This week was International Men's Day and the Global Institute for Women's Leadership...read more
Women in Iceland, including its Prime Minister, went on strike yesterday over the gender pay gap and gender-based violence. Should we take a leaf out of their book?
Iceland’s female Prime Minister joined a nationwide strike yesterday over the gender pay gap and gender-based violence. Women refused to do any paid or unpaid work on Tuesday. The event is the first full-day women’s strike since 1975, when 90% of Icelandic women went on strike. This is even though Iceland regularly tops world rankings on gender equality. Yet there is still a pay gap of up to 21% in some professions and experiences of gender-based or sexual violence are widespread.
It’s still some considerable stretch ahead of the UK, though, and yet there’s no talk of striking here, except in my house when I get a little bit overwhelmed by to do lists. I’m sure many women have threatened to go on strike at some point, though, given the glacial progress we seem to be making on gender equality. With every step forward comes backlash and periods when even standing still is hard.
Gender based-violence seems to simply morph into other forms – it goes online or underground or becomes normalised through exposure to violent porn so that girls often don’t even feel they have a right to object.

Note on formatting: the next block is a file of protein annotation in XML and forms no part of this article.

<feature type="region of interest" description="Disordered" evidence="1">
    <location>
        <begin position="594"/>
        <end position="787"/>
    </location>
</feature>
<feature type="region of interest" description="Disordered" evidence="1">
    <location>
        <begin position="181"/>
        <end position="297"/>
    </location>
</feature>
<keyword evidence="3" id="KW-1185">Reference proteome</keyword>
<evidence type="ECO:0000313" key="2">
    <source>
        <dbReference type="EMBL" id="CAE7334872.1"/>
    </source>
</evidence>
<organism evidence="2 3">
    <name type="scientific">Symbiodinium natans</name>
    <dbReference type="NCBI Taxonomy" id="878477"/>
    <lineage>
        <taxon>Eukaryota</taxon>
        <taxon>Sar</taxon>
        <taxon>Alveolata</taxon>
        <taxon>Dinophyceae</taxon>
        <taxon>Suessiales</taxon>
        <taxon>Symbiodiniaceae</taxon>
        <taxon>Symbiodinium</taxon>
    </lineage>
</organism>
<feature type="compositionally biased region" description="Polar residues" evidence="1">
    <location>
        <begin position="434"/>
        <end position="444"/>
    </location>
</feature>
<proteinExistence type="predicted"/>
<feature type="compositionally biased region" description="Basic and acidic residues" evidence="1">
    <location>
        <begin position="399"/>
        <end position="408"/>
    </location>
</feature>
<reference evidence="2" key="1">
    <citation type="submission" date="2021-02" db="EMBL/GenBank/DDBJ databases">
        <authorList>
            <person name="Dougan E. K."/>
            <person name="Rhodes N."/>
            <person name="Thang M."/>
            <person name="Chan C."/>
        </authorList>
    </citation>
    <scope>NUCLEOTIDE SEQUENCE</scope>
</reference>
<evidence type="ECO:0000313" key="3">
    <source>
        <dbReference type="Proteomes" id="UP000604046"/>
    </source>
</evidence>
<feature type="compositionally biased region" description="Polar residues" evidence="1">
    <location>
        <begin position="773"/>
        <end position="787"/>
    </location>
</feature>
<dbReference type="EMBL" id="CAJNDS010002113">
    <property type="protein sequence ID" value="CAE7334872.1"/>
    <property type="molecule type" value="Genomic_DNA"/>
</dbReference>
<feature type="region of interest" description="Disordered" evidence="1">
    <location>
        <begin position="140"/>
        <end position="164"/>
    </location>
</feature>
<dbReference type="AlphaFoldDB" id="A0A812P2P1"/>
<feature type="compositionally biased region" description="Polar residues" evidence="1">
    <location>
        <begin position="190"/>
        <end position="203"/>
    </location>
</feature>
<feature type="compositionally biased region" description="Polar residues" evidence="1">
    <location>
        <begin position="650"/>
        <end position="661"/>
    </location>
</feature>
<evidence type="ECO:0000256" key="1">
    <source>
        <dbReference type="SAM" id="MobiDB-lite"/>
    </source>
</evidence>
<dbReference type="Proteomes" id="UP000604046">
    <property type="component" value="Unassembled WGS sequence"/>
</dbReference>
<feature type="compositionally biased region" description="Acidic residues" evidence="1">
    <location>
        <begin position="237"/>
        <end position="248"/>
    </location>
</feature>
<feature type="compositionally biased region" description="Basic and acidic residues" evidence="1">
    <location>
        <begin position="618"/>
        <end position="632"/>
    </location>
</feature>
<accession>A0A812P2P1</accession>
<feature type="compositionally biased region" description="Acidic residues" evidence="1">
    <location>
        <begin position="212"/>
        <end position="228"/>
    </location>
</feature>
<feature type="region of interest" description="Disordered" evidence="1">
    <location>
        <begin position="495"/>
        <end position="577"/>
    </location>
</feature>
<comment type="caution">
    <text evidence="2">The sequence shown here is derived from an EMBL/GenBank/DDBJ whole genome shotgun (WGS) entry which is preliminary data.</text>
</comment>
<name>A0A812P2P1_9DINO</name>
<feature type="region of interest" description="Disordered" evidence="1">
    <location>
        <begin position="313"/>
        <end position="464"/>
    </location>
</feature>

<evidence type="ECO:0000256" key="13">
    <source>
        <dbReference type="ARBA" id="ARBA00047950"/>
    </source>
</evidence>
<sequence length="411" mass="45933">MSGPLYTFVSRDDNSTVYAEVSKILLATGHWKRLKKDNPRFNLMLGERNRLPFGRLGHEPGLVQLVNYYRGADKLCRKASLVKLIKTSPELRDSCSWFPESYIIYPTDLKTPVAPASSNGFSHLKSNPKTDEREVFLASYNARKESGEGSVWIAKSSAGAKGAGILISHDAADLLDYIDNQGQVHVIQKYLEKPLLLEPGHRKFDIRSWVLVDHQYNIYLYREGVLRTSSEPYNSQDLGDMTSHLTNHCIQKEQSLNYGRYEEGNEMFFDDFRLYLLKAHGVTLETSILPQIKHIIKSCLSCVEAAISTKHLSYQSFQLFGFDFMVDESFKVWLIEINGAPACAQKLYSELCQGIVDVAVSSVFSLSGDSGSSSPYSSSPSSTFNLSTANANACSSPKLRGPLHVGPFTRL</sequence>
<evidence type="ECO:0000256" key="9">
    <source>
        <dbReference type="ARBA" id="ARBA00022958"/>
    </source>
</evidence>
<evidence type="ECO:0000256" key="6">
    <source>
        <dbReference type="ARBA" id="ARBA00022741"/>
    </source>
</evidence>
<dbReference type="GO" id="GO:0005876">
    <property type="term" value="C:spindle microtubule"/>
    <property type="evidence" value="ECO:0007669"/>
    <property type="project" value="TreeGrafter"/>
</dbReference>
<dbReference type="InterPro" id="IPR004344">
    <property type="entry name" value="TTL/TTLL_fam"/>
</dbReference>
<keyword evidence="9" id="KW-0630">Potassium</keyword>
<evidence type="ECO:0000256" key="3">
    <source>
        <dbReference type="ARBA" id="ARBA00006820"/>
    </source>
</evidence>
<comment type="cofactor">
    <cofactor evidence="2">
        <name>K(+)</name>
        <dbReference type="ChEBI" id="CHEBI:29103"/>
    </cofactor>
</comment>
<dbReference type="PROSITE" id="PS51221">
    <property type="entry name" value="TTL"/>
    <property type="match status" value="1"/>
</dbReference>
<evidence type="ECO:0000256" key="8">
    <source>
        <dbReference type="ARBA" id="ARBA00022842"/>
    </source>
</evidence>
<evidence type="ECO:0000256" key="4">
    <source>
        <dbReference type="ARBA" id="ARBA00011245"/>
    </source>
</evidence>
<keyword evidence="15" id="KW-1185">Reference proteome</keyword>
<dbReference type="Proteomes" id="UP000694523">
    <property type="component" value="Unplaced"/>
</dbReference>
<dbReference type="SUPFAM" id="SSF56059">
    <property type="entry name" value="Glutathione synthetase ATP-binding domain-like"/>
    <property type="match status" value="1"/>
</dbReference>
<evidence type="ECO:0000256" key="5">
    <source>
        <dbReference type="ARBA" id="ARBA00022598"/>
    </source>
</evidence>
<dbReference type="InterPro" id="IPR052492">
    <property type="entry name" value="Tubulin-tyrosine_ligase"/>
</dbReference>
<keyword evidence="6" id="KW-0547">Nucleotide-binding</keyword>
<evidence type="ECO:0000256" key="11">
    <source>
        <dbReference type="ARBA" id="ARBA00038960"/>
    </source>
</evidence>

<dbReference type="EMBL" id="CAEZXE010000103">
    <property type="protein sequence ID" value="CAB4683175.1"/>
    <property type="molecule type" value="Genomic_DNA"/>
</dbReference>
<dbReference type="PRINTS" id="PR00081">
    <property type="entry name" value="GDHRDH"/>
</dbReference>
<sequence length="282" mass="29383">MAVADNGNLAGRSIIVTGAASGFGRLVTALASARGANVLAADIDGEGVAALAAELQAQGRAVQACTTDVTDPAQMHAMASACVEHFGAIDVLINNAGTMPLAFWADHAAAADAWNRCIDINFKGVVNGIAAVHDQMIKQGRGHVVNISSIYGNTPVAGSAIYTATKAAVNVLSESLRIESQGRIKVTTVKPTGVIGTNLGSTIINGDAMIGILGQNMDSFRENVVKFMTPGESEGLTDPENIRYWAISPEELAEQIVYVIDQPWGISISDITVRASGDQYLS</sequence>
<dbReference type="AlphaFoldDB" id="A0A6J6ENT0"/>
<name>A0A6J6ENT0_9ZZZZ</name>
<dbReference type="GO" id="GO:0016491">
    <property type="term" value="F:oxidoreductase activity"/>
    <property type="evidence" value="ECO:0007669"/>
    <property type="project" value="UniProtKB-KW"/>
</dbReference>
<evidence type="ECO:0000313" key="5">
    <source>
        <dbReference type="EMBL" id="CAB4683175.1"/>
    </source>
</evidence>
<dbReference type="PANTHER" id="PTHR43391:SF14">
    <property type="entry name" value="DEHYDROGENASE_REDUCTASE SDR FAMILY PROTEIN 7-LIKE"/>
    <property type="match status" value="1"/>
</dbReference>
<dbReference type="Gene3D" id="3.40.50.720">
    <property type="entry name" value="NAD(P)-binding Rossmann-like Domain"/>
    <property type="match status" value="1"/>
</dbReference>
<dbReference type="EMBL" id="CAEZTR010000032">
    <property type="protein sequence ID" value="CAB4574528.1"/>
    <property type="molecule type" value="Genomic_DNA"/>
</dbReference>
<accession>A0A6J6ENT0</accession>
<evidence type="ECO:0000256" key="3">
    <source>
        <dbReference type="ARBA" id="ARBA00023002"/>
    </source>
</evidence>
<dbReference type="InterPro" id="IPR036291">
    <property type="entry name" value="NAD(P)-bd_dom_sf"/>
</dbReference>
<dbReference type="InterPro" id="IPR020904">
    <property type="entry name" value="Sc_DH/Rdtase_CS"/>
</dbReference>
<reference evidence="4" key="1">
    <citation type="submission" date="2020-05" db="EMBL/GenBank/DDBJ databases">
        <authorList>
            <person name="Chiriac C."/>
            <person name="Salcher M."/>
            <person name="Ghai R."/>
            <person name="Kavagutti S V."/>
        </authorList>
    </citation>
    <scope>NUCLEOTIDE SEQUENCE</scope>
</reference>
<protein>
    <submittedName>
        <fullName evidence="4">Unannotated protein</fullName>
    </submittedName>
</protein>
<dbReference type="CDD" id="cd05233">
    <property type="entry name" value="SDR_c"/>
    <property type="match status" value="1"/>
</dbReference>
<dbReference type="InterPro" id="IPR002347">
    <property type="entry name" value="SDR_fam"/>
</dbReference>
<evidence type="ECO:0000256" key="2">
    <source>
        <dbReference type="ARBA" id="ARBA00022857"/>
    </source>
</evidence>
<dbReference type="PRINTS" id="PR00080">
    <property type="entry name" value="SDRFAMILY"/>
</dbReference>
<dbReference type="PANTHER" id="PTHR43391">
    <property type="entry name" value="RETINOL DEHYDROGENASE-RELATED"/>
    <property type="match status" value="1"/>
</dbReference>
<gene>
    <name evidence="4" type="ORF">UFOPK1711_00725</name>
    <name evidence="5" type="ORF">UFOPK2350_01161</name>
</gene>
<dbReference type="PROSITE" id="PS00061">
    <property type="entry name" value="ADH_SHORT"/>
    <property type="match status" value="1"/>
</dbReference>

And despite awareness of the gender pay gap and gender pay audits, there is so much that goes on that exacerbates it. For instance, the fact that so few women are in the technology field and that is where many of the better paid jobs are will, if we don’t get more women into the well paid roles or value the kind of roles women tend to do more, work against gender equality. Everything from bonus structures, how we work [for instance, the debates about whether flexible workers should be paid less] and what courses we take to parental leave [where there has been progress for the few], carers leave, the care infrastructure and what kind of work we value needs to be unpicked and addressed.
A report out yesterday from the All-Party Parliamentary Group on on Environmental, social, and corporate governance [ESG] had quite a bit to say about ‘gender washing’ – the process of paying lip service to gender equality, for instance, by bunging a few non-executive women on your board or doing a perfunctory report explaining your gender pay figures without showing any hint that you are interested in addressing any imbalance. It calls for new guidance and basic standards on ‘gender washing’ and for the establishment of a new unit as part of the Gender Pay Gap Service which will publish guidance on how to avoid ‘gender washing’.
Fighting all of this shape shifting is exhausting, but it must be done. Perhaps a strike would bring more attention to it all and show how much of the world women are holding up. At the very least it would give women a well-deserved day off.